It was a madhouse on the Upper West Side on Sunday afternoon as runners from the New York City Marathon and the families and friends who had come to cheer them on thronged the streets and avenues. Since many streets had already been closed off due to security concerns, traffic was at an absolute standstill. In spite of these hectic conditions a loyal group of classical music lovers somehow managed to make their way to Christ & St. Stephen's Church on West 69th Street to hear a chamber music recital given by the Omega Ensemble.
The first musician to take the stage was "Next Generation Artist" Astra Phoon, a ten-year old prodigy who proceeded to dazzle the audience with performances first of Fabel, No. 6 of Schumann's Fantasiestücke, Op. 12 (1837) and then of Liszt's Au Bord d'une source, though the program failed to note which of the three versions was used.
The recital proper opened with Ravel's Violin Sonata No. 2 in G major (1923-1927). As the numbering would indicate, this was the composer's second attempt at a violin sonata. The No. 1 in A major, however, was a student piece from 1897 of which only the first movement was completed. The No. 2 was an entirely different matter. This is one of the most intriguing violin sonatas in the twentieth century repertoire, and I've always been puzzled that it is not performed more often in recital. Here Ravel is masterful and inventive while purporting to demonstrate the basic incompatability of the violin and piano. This can be seen most clearly in the first movement where the two instruments are not so much playing with one another as against one another. But it is the second movement marked Blues - Moderato that is the most interesting. Ravel had encountered the blues first hand in Paris when W.C. Handy had toured there, but the French composer adapted it through his own sensibilities so that it became, in his own words, "French music" distinct from its sources. The work was performed by violinist Kevin Zhu and pianist David Fung.
The next work was another Schumann "fantasy piece," Drei Fantasiestücke, Op. 73 (1849), originally written for clarinet and piano but here arranged for cello and piano. Though Schumann was the first to coin the term fantasiestücke, the concept of fantasy was at the heart of the Romantic movement; its origins can in fact be traced back to the stories of E.T.A. Hoffmann. The present piece fits the term very well. The first two movements are for the most part dreamy and ethereal but the third, marked Rasch und mit Feuer ("Fast and with Fire") spins off crazily as if the musicians were suddenly possessed. One thinks, of course, of Schumann's breakdown five years later and wonders if there is in this music a premonition of that calamity. On this piece pianist David Fung was joined by cellist Gabriel Cabezas.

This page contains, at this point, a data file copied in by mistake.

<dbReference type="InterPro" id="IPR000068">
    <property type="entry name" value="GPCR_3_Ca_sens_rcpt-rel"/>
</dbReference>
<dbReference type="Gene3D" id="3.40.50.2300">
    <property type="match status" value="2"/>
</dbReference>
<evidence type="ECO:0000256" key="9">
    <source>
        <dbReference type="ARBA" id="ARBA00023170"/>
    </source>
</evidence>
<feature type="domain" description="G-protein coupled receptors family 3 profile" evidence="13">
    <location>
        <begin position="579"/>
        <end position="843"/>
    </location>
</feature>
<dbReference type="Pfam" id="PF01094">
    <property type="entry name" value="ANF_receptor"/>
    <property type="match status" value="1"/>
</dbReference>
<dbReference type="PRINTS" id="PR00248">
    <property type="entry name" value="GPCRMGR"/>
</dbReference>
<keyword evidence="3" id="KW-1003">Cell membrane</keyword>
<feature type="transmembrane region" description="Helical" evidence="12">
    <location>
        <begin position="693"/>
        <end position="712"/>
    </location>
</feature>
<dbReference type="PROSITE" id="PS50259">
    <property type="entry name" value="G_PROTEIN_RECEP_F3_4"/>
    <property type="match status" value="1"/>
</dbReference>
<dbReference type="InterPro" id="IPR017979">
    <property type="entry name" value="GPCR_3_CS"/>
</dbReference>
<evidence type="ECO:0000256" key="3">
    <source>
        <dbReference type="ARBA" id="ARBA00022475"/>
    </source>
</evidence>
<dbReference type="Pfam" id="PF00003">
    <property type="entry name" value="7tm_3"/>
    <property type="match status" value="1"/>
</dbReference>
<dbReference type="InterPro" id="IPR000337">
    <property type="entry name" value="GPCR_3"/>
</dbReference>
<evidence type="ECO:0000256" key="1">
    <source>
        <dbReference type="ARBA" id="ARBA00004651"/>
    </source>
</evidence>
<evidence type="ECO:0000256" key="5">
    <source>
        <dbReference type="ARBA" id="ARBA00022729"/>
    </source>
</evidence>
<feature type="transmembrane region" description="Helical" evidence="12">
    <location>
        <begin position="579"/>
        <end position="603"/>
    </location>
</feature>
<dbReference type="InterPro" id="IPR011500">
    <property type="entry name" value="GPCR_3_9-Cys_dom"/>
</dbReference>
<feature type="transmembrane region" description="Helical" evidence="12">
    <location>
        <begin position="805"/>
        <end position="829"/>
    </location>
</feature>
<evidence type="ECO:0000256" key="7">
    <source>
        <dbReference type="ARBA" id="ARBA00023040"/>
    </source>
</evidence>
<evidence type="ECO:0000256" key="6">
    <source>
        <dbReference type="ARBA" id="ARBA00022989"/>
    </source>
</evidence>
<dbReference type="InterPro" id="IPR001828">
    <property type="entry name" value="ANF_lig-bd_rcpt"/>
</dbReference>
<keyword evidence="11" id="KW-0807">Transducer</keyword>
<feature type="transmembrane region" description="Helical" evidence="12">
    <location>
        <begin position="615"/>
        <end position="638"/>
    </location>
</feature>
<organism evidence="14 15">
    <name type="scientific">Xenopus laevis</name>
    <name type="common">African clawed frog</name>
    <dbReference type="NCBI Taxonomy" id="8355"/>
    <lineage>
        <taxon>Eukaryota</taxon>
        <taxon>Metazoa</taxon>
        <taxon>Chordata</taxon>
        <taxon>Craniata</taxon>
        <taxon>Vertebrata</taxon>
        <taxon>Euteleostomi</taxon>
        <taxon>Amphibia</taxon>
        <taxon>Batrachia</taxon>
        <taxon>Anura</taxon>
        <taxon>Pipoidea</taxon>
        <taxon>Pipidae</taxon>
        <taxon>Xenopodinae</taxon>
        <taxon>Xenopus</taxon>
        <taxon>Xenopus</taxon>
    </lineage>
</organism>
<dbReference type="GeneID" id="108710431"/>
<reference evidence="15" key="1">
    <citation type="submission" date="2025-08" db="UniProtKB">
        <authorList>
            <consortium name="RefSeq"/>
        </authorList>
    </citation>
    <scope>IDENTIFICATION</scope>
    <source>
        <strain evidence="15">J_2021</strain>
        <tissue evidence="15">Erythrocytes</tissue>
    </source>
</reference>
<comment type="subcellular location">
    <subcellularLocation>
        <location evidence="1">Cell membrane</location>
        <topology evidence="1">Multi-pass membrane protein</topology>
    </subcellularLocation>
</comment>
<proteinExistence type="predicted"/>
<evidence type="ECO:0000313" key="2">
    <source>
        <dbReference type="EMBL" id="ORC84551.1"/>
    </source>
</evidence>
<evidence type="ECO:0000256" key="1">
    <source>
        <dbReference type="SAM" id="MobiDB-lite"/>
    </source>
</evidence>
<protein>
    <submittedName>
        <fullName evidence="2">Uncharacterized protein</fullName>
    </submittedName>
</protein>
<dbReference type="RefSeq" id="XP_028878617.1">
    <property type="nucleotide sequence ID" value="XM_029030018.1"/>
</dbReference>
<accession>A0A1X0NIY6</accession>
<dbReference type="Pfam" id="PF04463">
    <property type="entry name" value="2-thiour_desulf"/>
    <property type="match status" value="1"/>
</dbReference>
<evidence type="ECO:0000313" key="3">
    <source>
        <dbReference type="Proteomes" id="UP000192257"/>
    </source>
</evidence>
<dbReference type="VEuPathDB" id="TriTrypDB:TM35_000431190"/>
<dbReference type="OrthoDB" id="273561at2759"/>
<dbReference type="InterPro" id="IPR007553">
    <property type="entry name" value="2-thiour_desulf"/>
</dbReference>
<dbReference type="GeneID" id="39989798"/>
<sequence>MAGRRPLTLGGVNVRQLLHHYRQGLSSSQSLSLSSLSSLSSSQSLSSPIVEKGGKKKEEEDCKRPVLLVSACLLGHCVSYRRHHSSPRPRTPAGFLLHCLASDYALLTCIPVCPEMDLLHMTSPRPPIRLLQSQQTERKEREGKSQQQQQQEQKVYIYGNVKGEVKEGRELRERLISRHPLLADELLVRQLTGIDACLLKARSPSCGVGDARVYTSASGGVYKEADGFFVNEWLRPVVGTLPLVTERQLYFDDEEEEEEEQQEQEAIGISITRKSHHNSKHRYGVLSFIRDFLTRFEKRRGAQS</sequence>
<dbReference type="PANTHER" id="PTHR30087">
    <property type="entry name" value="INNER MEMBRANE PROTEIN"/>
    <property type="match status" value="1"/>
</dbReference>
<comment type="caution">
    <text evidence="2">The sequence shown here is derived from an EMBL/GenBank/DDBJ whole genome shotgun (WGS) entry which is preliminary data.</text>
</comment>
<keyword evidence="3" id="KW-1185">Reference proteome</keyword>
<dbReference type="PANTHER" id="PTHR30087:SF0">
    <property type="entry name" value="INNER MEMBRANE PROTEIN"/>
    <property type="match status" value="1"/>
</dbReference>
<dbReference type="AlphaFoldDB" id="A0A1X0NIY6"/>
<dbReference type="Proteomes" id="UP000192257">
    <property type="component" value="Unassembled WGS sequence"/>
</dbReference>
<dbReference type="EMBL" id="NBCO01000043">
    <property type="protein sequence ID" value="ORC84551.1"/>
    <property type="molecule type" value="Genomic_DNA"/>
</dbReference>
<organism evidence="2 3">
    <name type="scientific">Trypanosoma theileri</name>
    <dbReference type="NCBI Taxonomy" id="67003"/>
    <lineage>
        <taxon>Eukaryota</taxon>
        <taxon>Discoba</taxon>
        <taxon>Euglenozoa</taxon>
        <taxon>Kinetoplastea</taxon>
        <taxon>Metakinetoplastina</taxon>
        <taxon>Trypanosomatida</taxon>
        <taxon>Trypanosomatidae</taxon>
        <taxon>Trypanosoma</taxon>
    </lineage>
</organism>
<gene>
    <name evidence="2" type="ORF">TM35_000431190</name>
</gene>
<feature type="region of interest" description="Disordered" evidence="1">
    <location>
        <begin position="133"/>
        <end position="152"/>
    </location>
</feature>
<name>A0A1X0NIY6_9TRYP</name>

After a brief intermission, all three musicians returned to the stage for a performance of the Piano Trio in E-flat major, Op. 70, No. 2 (1808). Not nearly as famous as its companion piece, the "Ghost," the No. 2 is nevertheless a major work. At the time he wrote it, Beethoven was at the height of his powers and so confident in his abilities that he no longer worried himself over comparisons to his predecessors. He could instead afford to pay an appreciative tribute in this work to his old teacher Haydn. The trio's opening, for example, in its use of a slow introduction followed by a lively allegro hearkens back to Haydn's Symphony No. 103, the "Drumroll," also in the key of E-flat major, while the double variation in the second movement allegretto mimics the use of that same device in the symphony's second movement andante. But Beethoven then proceeds to dazzle his audience with audacious innovations that demonstrate he owes nothing to anyone. This can best be seen in the recapitulation of the opening movement's first theme, introduced in D-flat major by the cello only to be immediately taken up by the piano in E-flat major, a correction so swift and drastic it seems almost a mistake. But it is when comparing the present piece to Haydn's own piano trios that the differences between the two composers can best be appreciated. Although Haydn composed some forty-five trios, many of them of the highest quality, he invariably assigned the most importance to the piano part and used the strings primarily as accompaniment. In so doing, he was following the tradition of the Baroque trio sonata, in which one or two instruments are given prominence as "soloists" while the others, generally harpsichord and cello, are used as continuo. In contrast, Beethoven here gives all three instruments major roles in working out his musical ideas. As a result, this work is necessarily more complex and better balanced than the trios of Haydn. The interaction among the three instruments imbues the trio with greater depths of expression than would otherwise be possible.